acrylics and airbrush question

I just did some airbrush work with the XtraCrylics paints from
Hannants. All seemed to be well, until the next morning, when I
noticed extensive cracking of the paint (isn't that called orange
peel?). I've never used acrylics before, so chances are I just doing
something wrong. Here what I did:
First I washed the kit with soap and water, to create a clear surface.
Then, I sprayed on four layers of paint, with about 45 minutes between
each pair of layers.
Now, I'd read someplace that several layers in quick succession were
OK with this paint, and in any case, that's what I usually do with
Does anyone have a guess what went wrong?
Reply to
Rob van Riel
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Reply to
Serge D. Grun
If the layers of paint were thick(ish) then that is almost certainly what caused the problems. I've had that happen with Xtracrylics.
I find that if you spray on a mist coat of the required colour, then it will dry within less than a minute. You can then spray on another mist coat in the same session, and again. I normally then allow the paint to dry for two or three hours, before repeating the procedure. I have had some very good results with Xtracrylics using this technique.
Another thing to note is that if you spray Xtracrylics directly onto a gloss varnished surface, they just will not cover at all well. The technique then is to apply single mist coats with at least two hours between them, until you get the required colour consistency.
And another thing... The Xtracrylic RLM79 Sandgelb comes out *orange*. Give this one a miss. The other colours that I have used (RLMs 02, 04, 65, 66, 70, 71, 74, 75, 76, 78, 80, 81, 82, 83, Dark Green, Dark Earth, Sky) are all a good colour match, but RLM23 red really requires a dark undercoat.
Reply to
Enzo Matrix
This is bad, very bad!
First off you are not experiencing Orange Peel. Orange Peel is an effect where the paint does not level correctly. If you shine a light on the surface it appears to have a texture like an orange.
Now the Cracking. I had cracking problems with Gunze with Future as an over coat. My solution was to chuck using Gunze and Future together. I believe your problem is you did not wait for one layer of paint to dry before applying a completely fresh layer of "wet" color. Try letting one coat dry for 24 hours then apply the next coat and see what the results are.
BTW Enzo Matrix... I love the handle!
Cheers, Max Bryant
Reply to
M Bryant
Actually, to give a more complete answer, which I did not have the time to do in my previous post, acrylic paint is an emulsion of acrylic resin in a water and/or alcohol-based carrier. Just like any resin, it needs to polymerize once the carrier has evaporated. Hence, acrylic paints will _dry_ quickly, because it doesn't take much time for an alcohol-based carrier to evaporate, but will need anywhere from 1 to 24 hours to _cure_. The actual curing time depends on the acrylic resin being used, room temperature and hygrometry. It is also likely that the layers were too thick and/or the paint wasn't thinned enough.
Reply to
Serge D. Grun
No, that's not orange peel. OP looks like the surface of an orange.
I think you waited too long between coats. After 45 mins you coat is mostly dry; applying another coat results in cracking. hth
The Keeper (of too much crap!)
Reply to
Acrylics have very finicky recoat windows. Polly Scale, MM Acryl, Aeromaster and Gunze flats can be recoated as soon as they've "flashed off" and up to another 15 minutes or so, after that time is up wait at least an hour. I find Gunze satins and glosses to need over night before recoating. Tamiya flats are similar to the first set but they don't do well with more than two coats, I hate Tamiya glosses so can't say for them. It sounds like Xtracrlyics are behving like Gunze satins or glosses and need to cure before recoating.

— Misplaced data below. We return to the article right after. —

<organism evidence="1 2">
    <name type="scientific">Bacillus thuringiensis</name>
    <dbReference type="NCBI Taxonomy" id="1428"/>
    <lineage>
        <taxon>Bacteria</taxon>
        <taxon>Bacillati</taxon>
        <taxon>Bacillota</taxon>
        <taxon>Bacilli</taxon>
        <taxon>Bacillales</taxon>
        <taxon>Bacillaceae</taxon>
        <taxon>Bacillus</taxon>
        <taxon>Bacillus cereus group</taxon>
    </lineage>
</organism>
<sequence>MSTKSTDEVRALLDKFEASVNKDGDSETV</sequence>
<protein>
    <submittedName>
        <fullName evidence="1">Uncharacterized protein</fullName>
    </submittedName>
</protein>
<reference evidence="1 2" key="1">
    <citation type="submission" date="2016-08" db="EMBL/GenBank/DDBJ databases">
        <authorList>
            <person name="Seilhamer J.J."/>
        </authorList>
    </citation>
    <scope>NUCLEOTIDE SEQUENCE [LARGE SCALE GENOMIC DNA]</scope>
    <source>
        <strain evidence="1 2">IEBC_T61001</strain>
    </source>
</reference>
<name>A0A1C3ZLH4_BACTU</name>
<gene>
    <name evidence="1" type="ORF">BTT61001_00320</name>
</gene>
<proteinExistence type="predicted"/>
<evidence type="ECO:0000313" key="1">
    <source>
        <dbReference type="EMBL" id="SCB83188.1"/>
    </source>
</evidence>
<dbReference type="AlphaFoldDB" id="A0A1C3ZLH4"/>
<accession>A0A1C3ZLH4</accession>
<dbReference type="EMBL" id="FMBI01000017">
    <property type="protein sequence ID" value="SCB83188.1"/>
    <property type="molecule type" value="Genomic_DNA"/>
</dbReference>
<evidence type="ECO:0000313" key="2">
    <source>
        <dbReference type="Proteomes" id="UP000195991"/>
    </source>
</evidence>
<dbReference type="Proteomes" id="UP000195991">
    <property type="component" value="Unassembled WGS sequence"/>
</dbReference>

What happens is the first coat dries and shrinks a little from losing the water or lower alcohol carrier, then it starts to cure and the surface becomes impermeable to the tail solvent (glycol ether or a higher alcohol) and the second coat dries, starts to cure, shrinks, etc.....eventually the bottom most coats finally finish curing ans shrinking and gracture the film of the later coats.
Reply to
I don't have a direct experience with Xtracryl but a lot with other acrylics and I think you are right.
Acrylics dry quickly, but to fully cure you must wait at least 24 hours to be safe. So either you spray another coat in 10 minutes or so, or you'd better wait several hours (one day is better).
Btw, 4 coats seem a little excessive to me: 2 are usually more than enough (of course it depends on how much you thin the paint).
You can put more coats to have a high gloss finish, but that's another story: spray a light mist to give some tooth, wait a couple of minutes and spray a heavier one, then wait 10 minutes and spray a really "wet" one (just stop moments before the paint starts to run). All 3 coats must be sprayed in 30 minutes or so: the top coat can dissolve the underlying paint just a bit so you have a really smooth finish, but if the paint has already started to cure (after 30 or so minutes) the paint can crack because acrylics shrink as they dry.
Also test paint/clearcoat compatibility on a scrap model (always use plastic, not paper or cardboard): for example Gunze is not compatible with Future and PollyScale flat (it will crack every time, no matter how long you waited), while the PollyScale gloss clear seems to work (or maybe the cracks are so small you can't see them...)
I found that a good and safe clearcoat for Gunze is the old superscale/microscale set (gloss/satin/flat).
Hope this helps.
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